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Volunteering - Nurturing a Precious Resource

Volunteering is a precious free resource made available by generous people for the benefit of others, for the Church and our communities. Are we making the most of this resource, or can we do better?

Volunteering is giving one's time and personal resources in the service of others. In this it is close to the heart of the Scriptures, where service runs deeply through the history of God's relationship with his people.  Wherever we pick up the Scriptures, we see that God sent someone, a leader (Abraham, Moses), a prophet (Isaiah, Elijah), a soldier (Gideon), or a king (David, Solomon), to serve his purpose or his people in some way.  Finally he sent his Son, Jesus, whose whole life and death was one of service: Jesus was a volunteer, as were the apostles after him.  Volunteers are in fine company! 

However, volunteering is not always seen in such high regard. Some volunteers may see it as a way to fill in one's time, to relieve boredom, while a parish or social service agency might see in it the opportunity to engage people to help with ancillary services, without much regard for volunteers’ abilities. Alternatively, volunteering can be seen as a gift of oneself for the benefit of others, whereas a parish or service agency may see in it the potential to enhance program services made possible by generous, competent colleagues.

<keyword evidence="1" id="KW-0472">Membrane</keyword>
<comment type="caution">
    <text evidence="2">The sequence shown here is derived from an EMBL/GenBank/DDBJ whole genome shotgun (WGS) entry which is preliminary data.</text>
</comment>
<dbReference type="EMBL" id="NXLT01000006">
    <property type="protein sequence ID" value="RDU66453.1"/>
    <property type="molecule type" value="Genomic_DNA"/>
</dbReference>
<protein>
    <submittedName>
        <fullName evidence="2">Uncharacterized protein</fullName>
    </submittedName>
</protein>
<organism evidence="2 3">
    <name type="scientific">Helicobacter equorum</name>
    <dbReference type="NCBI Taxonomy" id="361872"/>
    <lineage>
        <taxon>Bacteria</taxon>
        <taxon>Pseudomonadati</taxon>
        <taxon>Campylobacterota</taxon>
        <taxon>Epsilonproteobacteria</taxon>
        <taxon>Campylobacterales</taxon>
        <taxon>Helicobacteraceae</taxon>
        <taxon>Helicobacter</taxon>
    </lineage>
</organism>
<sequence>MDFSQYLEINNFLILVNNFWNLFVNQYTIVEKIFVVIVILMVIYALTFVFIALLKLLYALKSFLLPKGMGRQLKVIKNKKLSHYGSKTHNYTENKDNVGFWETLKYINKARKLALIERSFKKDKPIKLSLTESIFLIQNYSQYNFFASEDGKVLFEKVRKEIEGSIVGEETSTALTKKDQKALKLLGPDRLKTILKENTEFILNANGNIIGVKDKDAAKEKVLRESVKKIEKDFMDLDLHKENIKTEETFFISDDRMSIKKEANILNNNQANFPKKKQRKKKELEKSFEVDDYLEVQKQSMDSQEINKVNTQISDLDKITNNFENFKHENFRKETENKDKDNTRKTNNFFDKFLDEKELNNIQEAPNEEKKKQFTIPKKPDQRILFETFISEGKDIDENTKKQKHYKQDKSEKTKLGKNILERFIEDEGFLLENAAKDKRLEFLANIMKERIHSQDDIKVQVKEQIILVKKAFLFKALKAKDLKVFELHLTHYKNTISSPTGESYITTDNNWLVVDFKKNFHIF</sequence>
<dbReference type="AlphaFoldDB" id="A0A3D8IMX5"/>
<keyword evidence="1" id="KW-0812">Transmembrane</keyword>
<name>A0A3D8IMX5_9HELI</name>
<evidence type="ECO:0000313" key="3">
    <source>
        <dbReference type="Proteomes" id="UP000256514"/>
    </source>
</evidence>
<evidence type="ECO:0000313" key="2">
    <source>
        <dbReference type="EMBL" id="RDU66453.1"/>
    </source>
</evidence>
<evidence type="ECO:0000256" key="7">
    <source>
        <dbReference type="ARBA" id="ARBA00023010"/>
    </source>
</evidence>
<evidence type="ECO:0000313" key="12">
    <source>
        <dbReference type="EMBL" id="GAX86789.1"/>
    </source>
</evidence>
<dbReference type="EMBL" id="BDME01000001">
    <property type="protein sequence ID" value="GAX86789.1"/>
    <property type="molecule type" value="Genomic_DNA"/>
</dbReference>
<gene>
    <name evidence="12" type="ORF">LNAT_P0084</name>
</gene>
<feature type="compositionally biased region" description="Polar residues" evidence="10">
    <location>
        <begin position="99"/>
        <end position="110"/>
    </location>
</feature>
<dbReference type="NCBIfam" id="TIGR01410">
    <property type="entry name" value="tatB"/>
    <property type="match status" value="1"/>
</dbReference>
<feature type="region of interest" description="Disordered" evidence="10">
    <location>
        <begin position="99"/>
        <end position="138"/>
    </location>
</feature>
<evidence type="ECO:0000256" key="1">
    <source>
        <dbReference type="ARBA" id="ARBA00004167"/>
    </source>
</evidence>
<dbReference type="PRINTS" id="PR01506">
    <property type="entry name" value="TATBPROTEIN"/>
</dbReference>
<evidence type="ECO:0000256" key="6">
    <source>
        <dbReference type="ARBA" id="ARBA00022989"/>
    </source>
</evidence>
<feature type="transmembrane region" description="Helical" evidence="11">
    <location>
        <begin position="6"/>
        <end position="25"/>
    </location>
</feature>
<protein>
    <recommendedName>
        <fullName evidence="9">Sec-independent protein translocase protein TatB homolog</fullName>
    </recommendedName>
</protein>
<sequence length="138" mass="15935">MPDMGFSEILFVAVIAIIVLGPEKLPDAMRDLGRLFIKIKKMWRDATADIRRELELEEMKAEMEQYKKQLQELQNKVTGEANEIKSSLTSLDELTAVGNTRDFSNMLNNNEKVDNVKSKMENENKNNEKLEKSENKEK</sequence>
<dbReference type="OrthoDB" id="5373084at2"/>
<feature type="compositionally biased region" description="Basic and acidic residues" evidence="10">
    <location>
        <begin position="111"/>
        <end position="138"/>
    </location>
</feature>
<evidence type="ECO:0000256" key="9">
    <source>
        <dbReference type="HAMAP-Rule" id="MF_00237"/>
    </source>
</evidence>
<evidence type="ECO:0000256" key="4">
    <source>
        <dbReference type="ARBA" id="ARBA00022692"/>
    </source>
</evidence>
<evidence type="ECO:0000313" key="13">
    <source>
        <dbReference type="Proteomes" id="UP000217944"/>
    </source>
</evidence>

Unlike salaried work, volunteering is not limited to a contract of service attached to monetary exchange for labour.  Volunteering is a peer relationship, where volunteer and organisation agree on the nature and extent of the service. Volunteering is limited only by imagination, generosity and ability, not by the salary budget.     

The National Church Life Survey in 2011 noted that more than half (52%) of church attenders give time to community service, including local congregations, every month, and that church attenders are more likely to volunteer in local community groups (48%) than the wider population (38%) (Australian Bureau of Statistics, 2010).

The Victorian government estimated that Victorian volunteers provided a volume of work equivalent to 359,100 jobs in 2006. Excluding the cost of volunteer travel, organised voluntary work in Victoria was worth $4.9 billion, with the value of informal voluntary work estimated at a further $9 billion. (The Economic Value of Volunteering in Victoria, Department of Planning and Community Development, Ironmonger, 2012).

Why do people volunteer?

In 2006 the Australian Bureau of Statistics (ABS) identified "helping others and the community" as the main reason for volunteering (57%), followed by "personal satisfaction" (44%), with "religious reasons" ranked at 15% (Voluntary Work Australia 4441-0).

The ABS, however, noted a decline in the overall rate of volunteering from 36% in 2010 to 31% in 2014. The survey noted a prevalent sense of people having less time for activities, which may have contributed to the decline (General Social Survey 4159-0).